I recently gave a talk at the Cultural Integration Fellowship in San Francisco where I introduced the work of Keiji Nishitani (1900–1990) to a congenial and informed community of people interested in comparative and cross-cultural studies in philosophy, religion, cultural psychology, and the arts.
While working on this, I became aware of an essay by Nishitani on the character of beauty in ikebana (生け花), “The Japanese Art of Arranged Flowers,” where the philosopher writes:
First of all, the beauty expressed in ikebana is created to last only for a short time. Such art changes with the season and reveals its beauty only for the few days after the flowers and branches have been cut. It is, by its very nature, something temporary and improvised. The essential beauty lies precisely in its being transitory and timely. It is a beauty which embraces time, a beauty which appears out of the impermanency of time itself. People who arrange flowers understand this. The pleasure found in creating such beauty might even be in proportion to its temporal character.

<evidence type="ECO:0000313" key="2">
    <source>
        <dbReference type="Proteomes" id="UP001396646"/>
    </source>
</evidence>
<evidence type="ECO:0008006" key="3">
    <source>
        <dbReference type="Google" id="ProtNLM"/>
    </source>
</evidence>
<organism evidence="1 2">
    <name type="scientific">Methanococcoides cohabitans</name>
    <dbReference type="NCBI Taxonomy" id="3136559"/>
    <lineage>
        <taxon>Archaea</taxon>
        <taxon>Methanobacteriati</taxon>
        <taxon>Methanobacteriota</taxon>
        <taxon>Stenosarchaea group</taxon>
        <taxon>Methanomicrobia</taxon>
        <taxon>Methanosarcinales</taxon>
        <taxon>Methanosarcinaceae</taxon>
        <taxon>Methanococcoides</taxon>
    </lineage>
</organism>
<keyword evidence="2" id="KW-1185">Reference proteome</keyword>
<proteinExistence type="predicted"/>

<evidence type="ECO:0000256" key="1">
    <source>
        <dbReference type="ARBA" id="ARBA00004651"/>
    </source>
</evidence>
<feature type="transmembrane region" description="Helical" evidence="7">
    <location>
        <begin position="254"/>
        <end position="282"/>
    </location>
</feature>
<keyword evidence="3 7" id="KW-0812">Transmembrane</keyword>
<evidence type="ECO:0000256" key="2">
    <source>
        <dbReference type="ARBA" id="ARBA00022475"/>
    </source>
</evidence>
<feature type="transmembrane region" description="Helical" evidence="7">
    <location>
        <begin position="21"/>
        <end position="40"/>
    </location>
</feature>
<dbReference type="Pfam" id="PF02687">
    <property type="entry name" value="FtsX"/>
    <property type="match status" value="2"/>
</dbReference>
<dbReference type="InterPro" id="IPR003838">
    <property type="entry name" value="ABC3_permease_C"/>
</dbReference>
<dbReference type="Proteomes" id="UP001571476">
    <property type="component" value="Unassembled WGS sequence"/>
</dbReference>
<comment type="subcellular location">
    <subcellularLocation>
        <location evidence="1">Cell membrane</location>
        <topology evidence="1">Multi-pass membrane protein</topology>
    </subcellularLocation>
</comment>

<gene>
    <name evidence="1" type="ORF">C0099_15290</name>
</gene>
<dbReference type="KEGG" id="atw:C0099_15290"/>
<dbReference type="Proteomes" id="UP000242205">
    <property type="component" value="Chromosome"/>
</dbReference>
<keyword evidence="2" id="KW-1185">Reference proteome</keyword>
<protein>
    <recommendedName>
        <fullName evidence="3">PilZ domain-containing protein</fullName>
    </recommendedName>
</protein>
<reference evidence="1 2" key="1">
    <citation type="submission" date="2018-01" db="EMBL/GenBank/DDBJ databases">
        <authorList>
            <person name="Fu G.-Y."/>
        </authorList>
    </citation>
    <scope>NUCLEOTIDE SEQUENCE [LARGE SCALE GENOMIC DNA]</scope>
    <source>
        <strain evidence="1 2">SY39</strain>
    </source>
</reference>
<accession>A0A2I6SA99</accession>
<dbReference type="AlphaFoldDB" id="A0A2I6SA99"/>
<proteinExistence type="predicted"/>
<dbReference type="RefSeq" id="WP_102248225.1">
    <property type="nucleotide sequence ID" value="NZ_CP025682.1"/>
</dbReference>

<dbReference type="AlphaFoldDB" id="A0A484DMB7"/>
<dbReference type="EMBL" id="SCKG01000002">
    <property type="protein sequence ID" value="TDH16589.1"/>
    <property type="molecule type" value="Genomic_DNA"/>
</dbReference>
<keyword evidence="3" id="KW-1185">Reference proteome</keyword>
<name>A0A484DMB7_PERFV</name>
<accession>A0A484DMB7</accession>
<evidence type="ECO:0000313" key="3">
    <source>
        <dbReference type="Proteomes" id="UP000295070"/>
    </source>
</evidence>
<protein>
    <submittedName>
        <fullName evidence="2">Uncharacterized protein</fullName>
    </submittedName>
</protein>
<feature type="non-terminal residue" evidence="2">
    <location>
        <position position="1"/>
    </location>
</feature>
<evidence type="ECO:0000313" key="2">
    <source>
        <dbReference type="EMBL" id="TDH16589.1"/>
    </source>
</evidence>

It proved difficult to track down the translation by Jeff Shore that appeared in the Chanoyu Quarterly 60 (1989): 7–16. Eventually I found a reprint of this in a book, World Philosophy (1995), but that too is not easy to find, but for the Internet Archive!